Stephanie Dua spent the last ten years pushing for educational reform, first as the CEO of the Fund for Public Schools under former Chancellor of New York’s Department of Education, Joel Klein, and Caroline Kennedy, before becoming senior advisor to David Coleman at Student Achievement Partners (SAP). But as much time as she spent as a reformer on “the inside,” when it came time for Dua’s daughter to learn how to read, she struggled to find any quality materials for parents that could help get their kids started on the right path.
With the help of former Google engineer Iris Tang, Dua created Learn With Homer, a business and reading app for the iPad of the same name, which launched on the App Store this week. The idea was to transform how kids age 3 to 6 learn how to read, but not just by creating another eBook or cute little game-ified learning app for the iPad.
Instead, Dua and Tang wanted to bring together the latest educational research, learning techniques and teaching practices to create a better learning experience for both kids and parents. And one, importantly, that is aligned with the new standards of the Common Core, so that parents have assurance that their kids will start school (or kindergarten) ahead of the curve. To do so, the app blends a whole mess of custom learning content and stories taken from fairy tales, fables, and various mythologies with some killer, custom illustrations and art to make the content more engaging for young eyeballs.
Alongside these stories, Learn with Homer includes a phonics program that aims to teach kids how words not only look, but how they sound and how they’re strung together. The motivation, Dua tells us, is to create a “comprehensive literacy program” for the iPad, where kids are not just memorizing words by sight as their parents read to them at bedtime, for example, but actually learning the sounds of the words as they go.
The iPad then offers “field trips” that aim to bring the platform’s lessons into the real world by showing pictures of a fun range of animal characters and allowing kids to hear their own voices and words imitate those characters. Parents can also make recordings of their kids during the process, measuring their progress as they move through Learn With Homer’s 30 (free to download) lessons.
Parental units can also add up to three kids per account or access free storage for up to 500 of these recordings — as well as drawings. To that end, Learn With Homer offers printable mazes and other engaging puzzles, artwork and lists of books that you can buy online to supplement your wee ones’ learning activities.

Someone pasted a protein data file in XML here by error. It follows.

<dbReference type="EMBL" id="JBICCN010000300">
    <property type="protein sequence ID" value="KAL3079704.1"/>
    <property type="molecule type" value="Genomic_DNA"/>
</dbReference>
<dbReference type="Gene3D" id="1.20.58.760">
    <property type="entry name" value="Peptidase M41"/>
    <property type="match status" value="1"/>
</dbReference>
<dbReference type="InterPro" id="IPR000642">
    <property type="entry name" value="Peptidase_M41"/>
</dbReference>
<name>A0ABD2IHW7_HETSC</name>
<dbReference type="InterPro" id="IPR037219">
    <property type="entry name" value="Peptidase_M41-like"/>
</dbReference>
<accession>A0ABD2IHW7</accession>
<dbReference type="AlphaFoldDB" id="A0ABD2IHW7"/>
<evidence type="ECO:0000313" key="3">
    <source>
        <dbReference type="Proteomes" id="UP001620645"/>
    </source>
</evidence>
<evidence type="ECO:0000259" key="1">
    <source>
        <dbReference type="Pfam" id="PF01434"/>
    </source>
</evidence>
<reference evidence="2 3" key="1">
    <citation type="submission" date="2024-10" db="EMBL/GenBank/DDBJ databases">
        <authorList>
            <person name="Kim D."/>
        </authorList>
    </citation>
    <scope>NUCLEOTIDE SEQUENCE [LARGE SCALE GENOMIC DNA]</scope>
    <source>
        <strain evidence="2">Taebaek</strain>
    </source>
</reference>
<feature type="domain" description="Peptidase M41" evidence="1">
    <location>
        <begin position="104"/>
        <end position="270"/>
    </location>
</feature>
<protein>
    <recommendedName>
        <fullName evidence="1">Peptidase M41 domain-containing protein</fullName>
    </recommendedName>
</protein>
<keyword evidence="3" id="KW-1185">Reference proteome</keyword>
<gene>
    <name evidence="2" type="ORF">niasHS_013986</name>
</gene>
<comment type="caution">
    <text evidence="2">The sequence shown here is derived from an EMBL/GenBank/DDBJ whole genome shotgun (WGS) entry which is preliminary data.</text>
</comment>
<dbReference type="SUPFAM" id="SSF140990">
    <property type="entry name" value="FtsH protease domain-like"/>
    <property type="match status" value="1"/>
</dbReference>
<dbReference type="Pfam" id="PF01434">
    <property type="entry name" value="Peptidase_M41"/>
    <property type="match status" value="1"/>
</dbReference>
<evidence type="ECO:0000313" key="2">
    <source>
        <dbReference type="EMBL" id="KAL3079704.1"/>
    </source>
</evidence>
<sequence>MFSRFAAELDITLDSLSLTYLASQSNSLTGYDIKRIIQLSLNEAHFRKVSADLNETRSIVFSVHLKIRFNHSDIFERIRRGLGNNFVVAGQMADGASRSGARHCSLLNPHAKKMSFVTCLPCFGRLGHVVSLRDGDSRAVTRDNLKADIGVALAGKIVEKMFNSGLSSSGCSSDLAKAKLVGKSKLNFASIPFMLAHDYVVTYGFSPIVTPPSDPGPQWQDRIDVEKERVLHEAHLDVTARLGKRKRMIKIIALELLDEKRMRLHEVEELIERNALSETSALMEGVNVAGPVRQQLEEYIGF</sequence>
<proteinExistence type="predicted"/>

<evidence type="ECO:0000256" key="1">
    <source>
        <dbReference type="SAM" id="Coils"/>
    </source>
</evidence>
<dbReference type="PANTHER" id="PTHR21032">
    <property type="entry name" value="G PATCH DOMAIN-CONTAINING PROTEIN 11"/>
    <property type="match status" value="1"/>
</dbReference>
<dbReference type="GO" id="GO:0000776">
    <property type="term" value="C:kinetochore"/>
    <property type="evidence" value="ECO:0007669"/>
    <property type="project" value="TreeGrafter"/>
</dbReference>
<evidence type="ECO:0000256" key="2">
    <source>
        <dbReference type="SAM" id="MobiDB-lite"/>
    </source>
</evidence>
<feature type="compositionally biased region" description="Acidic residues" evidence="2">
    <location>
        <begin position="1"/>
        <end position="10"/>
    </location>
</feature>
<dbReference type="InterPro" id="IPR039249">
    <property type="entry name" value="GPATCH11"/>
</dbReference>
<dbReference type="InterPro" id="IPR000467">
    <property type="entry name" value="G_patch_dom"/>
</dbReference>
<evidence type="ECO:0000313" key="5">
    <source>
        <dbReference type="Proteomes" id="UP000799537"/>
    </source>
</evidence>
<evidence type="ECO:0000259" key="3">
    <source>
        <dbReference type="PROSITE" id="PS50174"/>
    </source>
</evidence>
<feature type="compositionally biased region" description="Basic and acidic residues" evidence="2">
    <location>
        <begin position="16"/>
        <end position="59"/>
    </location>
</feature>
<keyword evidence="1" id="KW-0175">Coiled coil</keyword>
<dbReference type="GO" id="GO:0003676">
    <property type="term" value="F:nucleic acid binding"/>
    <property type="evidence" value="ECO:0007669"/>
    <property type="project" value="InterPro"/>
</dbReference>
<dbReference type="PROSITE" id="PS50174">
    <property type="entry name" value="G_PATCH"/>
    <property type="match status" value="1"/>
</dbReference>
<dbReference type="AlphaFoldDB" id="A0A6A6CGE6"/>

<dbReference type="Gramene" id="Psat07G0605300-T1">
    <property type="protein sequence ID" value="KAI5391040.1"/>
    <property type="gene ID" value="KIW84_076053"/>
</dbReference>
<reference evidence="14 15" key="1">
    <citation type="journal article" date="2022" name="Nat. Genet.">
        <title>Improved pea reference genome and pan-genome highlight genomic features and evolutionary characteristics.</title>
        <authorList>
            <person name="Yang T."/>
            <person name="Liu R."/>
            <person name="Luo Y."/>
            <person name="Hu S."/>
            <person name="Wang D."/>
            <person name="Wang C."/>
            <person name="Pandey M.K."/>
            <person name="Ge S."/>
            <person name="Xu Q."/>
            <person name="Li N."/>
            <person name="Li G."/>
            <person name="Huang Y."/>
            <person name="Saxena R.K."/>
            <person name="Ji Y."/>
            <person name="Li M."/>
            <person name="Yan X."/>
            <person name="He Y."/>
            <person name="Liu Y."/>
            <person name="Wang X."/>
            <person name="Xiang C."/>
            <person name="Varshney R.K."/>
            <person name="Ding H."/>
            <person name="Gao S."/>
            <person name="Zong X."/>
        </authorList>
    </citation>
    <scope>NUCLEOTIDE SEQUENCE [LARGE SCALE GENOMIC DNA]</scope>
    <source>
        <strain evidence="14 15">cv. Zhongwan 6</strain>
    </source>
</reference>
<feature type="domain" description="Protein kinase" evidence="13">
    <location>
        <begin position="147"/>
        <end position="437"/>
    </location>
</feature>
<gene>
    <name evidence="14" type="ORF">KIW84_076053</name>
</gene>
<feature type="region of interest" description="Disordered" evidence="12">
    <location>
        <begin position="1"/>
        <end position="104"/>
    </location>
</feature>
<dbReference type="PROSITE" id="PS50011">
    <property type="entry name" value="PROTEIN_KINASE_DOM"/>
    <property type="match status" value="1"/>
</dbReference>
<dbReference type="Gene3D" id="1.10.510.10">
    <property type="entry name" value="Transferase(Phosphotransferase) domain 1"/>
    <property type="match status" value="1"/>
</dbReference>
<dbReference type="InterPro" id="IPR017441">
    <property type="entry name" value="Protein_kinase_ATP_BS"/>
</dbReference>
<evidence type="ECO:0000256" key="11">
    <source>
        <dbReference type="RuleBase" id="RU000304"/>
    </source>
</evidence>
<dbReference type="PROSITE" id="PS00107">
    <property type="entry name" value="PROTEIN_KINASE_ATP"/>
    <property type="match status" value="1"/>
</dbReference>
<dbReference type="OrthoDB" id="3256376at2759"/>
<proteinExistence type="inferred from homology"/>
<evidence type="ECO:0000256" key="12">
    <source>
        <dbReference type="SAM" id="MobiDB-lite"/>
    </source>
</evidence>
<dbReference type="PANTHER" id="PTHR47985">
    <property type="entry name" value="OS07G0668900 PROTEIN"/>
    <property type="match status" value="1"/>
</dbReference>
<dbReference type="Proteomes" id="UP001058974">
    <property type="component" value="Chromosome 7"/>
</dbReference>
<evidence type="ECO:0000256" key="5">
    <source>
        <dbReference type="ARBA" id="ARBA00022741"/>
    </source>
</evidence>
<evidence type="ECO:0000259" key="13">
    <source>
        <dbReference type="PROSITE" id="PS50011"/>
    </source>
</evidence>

“The single biggest predictor of children’s academic success is their reading level at third grade,”
Dua tells us. “Through Learn With Homer, we want to help kids and parents in the early years, when it matters most. So every element of the experience serves a learning purpose, but also allows kids to have fun. Our parent testers were blown away by how much their children enjoyed using Learn with Homer — and even more by how much their children learned.”
It’s tough to create an engaging, gamified product experience, while prioritizing the learning experience in a way that doesn’t cheapen either side and maintains the balance. Learn With Homer does both, and the design is actually stunning. You don’t have to play with this for long before realizing how much parents are going to love this.
Learn With Homer is backed by $2.2 million in seed financing raised from a flock of venture and angel investors, including: Great Oaks Venture Capital; Paul Francis, Entrepreneur and early CFO of Priceline; Tom Glocer, former CEO of Thomson Reuters, Founding Partner of Angelic Ventures; Rob Soni, Entrepreneur, Investor, former Managing Partner at Bessemer Venture Partners and General Partner at Matrix Ventures; and Matt Turck, Managing Director, FirstMark Capital (who invested personally).
For more, find Learn With Homer at home here.